Former Katz networks to take their place
Get ready for a major shift in the digital channel world.
Months after Scripps acquired Ion Networks, the company announced it was eliminating three digital subchannel networks: Ion Plus, ShopIon, and Qubo effective at the end of February. Those channels will be replaced by existing Katz channels, including Bounce, Grit, Laff, and Court TV. Scripps purchased Katz Communications in 2017 and last year purchased Ion for $2.65 billion.
This only involves the Ion stations owned by Scripps including WCPX here; non-O&O Ion affiliates – including the 23 stations recently spun off to the new INYO broadcast group, who owns stations in Phoenix, Denver, and Kansas City, are not part of the move.
The framework on how these channels would migrate hasn’t been decided as the moves will vary by market. In Chicago, Univision-owned WGBO and WXFT are set to lose Grit, Laff, and Court TV Mysteries (formerly Escape) while WCIU’s 26.5 will lose Bounce. WGN is losing Court TV on 9.3 – and this two years after Katz made a deal with then-owner Tribune to launch the channel.
With existing contracts varying, it is not exactly known when the moves would take place though Scripps said some migrations would start March 1. But other moves won’t take place until 2024 when Univision’s contracts to carry the channels expire. Univision carries the former Katz channels in most large markets, including New York and Los Angeles.
The ABC-owned stations have Laff with the exception of WLS-TV, who dropped the channel after the spectrum auction in order to share channel space with WXFT. Its contract status with Scripps is unknown.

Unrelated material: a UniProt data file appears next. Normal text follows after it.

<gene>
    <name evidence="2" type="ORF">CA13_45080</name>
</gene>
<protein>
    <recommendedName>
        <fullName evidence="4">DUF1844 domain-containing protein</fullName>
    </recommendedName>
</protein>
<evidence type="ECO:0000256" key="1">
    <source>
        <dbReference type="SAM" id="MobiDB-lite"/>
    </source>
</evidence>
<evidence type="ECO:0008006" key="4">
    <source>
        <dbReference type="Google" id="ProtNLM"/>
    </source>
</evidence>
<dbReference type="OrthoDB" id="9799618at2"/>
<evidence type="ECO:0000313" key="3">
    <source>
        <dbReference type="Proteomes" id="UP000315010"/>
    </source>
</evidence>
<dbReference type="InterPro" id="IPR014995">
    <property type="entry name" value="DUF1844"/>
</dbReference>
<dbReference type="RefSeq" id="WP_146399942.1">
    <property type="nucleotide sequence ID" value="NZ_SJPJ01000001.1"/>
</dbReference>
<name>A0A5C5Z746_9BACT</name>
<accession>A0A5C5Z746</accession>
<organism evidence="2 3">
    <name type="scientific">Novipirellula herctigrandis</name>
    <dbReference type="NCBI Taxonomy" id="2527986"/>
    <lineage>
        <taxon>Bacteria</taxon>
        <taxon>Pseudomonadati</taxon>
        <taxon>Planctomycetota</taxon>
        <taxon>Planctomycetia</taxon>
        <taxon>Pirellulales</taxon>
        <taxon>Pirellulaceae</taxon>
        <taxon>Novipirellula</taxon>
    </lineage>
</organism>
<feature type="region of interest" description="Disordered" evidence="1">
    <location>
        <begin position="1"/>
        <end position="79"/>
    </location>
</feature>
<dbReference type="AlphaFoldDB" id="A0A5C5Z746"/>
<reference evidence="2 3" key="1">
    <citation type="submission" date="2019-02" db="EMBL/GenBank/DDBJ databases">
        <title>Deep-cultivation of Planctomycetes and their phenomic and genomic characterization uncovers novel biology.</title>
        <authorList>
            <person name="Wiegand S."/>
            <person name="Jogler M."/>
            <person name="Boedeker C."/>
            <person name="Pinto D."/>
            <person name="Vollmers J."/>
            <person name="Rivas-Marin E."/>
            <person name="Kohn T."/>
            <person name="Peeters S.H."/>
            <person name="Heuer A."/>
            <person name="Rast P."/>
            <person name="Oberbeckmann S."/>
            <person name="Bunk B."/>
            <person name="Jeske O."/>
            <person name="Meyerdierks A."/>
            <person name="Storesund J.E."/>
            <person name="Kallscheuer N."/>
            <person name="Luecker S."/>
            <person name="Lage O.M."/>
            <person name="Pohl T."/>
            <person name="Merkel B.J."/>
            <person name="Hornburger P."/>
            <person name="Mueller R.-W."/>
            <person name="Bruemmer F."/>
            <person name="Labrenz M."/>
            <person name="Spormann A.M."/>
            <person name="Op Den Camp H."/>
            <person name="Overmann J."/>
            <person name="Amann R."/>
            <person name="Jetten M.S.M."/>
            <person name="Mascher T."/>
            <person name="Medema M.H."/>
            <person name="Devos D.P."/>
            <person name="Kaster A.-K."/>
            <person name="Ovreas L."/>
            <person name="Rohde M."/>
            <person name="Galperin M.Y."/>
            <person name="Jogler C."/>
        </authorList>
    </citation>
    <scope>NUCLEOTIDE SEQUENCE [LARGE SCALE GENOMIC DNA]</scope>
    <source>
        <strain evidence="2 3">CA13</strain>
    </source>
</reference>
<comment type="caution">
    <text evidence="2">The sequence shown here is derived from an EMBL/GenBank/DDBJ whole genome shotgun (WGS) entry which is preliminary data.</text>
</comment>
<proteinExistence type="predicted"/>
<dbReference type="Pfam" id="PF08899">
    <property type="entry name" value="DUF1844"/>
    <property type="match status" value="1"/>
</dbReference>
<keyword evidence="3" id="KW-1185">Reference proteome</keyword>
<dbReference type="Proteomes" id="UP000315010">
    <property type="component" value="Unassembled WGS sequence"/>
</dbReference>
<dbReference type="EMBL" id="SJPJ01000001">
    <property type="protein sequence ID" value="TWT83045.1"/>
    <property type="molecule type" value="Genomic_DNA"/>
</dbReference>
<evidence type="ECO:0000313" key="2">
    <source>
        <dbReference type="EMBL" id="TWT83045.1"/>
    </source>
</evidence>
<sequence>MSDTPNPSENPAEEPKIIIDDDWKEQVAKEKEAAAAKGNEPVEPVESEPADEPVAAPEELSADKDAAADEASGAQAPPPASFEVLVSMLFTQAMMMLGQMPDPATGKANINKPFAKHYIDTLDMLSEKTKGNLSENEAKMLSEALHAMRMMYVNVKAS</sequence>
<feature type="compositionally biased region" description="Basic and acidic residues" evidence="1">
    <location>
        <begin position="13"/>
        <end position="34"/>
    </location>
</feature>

The distribution expansion of the Scripps multicast networks through Ion’s broadcast spectrum is the first major step in our realizing the tremendous synergies of the Ion transaction,” said Scripps President-CEO Adam Symson. “National Networks President Lisa Knutson and her team are working quickly and effectively to uphold Scripps’ commitment to executing our plan. Once again, Scripps is doing what we said we would do.”
These moves are the latest in a changing atmosphere in the diginet world. On Friday, Allen Media Group’s new TheGrio.TV officially replaced Light TV while CBS Television Stations soft-launched a new diginet channel last month called Fave TV, but very little information has been released about the channel. So far, programming mainly consists of reality TV show reruns from parent Viacom’s cable networks.
In addition, NBC-owned stations launched NBCLX about two years ago, targeted to millennials with original programming and newscasts – an ambitious effort in the space, with the channel also available on numerous other platforms including the web, YouTube, and through co-owned Xfinity (Comcast) among others. Locally, NBCLX can be found on WMAQ-TV 5.3 and Xfinity channel 342 and 1175.
While Ion Plus was mainly overflow programming of stuff already on Ion and ShopIon was basically an around-the-clock infomercial channel, the loss of Qubo leaves PBS Kids as the only 24-hour kids network left in the diginet space.
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